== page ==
In recent years, increased emphasis has been placed for economic diversification and the government is focused on making the most of ASEAN’s recent surge in growth by attracting foreign direct investment. Brunei enjoys one of the most liberal tax regimes in the region. Attractive incentives in the form of tax exemption between 5 and 20 years are available for investor for pioneer industries in the form of corporate tax relief, exemption from import duties tax, machinery, equipment and adjustments of capital allowances and losses.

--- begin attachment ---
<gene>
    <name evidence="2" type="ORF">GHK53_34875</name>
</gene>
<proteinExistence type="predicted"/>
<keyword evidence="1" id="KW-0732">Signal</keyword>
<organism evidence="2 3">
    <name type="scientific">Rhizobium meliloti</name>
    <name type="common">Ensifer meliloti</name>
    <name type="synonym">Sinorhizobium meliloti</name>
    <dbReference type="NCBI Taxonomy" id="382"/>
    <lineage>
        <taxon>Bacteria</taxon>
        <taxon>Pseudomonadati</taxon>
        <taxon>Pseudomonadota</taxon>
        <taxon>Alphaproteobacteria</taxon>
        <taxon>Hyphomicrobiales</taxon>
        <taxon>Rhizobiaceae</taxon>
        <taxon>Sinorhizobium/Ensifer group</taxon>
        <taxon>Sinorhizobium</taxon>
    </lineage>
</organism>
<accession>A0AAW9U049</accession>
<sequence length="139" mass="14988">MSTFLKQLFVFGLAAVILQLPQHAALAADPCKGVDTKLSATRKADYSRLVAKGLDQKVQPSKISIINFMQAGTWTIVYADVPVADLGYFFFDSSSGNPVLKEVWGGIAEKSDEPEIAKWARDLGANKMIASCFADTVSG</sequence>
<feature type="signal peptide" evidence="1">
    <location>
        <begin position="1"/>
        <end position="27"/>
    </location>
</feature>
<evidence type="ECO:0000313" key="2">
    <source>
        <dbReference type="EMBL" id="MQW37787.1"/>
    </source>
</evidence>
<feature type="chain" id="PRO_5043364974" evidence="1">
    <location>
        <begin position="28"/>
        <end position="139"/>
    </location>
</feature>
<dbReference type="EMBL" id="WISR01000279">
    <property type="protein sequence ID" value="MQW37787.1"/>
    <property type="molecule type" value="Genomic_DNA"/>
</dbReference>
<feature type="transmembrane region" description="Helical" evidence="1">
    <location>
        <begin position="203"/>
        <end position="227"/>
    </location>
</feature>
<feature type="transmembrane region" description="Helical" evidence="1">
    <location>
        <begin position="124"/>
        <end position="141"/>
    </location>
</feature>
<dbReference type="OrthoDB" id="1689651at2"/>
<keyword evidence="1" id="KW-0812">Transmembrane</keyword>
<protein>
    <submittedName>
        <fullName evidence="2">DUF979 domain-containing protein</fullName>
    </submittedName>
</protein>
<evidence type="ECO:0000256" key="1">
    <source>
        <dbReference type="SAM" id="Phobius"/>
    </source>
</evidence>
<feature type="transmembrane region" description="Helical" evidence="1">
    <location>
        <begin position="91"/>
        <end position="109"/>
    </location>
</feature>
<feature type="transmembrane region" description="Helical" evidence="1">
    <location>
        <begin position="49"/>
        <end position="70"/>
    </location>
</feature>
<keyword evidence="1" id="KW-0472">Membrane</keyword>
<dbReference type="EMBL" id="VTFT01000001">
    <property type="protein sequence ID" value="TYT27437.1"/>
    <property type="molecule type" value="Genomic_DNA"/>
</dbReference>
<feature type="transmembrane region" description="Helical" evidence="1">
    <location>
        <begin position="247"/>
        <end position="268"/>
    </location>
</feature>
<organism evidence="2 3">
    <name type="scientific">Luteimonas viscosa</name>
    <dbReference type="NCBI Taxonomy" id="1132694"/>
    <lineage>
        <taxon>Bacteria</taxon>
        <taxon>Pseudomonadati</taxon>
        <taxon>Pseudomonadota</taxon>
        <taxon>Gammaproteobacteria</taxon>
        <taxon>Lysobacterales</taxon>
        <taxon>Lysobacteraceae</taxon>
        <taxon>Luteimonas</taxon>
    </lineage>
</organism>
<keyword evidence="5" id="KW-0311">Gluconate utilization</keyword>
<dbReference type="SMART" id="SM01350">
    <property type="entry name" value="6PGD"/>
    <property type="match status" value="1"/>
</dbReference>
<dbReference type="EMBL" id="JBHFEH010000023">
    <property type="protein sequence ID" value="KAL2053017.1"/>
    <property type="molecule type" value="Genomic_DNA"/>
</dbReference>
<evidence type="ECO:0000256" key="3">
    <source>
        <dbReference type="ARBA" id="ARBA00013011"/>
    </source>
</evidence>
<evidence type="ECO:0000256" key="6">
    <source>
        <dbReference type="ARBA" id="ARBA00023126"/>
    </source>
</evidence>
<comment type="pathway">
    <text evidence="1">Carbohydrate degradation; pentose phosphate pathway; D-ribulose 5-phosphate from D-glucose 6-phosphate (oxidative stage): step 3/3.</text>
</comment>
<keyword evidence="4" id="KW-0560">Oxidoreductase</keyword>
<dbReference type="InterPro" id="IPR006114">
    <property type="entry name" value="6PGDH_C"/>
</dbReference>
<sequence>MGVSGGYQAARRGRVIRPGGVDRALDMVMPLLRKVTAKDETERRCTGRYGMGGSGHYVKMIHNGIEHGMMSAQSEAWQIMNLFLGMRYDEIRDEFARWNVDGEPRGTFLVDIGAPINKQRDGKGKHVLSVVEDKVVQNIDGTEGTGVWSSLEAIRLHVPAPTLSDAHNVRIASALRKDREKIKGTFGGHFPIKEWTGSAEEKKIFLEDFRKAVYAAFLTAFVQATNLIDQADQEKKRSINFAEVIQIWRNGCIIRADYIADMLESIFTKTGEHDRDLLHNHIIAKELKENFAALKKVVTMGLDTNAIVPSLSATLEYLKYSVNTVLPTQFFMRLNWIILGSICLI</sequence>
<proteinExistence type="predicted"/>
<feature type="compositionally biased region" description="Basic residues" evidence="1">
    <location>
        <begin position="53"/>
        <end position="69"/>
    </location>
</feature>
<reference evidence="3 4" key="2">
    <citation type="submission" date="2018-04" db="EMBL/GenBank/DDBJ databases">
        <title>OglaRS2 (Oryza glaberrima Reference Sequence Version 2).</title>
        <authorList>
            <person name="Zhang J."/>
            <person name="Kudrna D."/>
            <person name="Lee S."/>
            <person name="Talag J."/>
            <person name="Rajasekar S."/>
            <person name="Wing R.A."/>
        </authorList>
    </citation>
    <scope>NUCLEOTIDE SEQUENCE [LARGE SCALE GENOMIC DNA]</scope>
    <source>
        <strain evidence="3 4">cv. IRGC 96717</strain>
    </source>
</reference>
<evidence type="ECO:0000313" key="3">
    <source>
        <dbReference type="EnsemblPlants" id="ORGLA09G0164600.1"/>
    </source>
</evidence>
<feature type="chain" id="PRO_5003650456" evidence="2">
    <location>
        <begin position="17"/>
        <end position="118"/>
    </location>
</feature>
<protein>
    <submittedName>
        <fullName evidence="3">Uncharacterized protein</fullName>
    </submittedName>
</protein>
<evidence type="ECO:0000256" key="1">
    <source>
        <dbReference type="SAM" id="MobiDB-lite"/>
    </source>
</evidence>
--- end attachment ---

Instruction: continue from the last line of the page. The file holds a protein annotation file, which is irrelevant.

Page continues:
General Information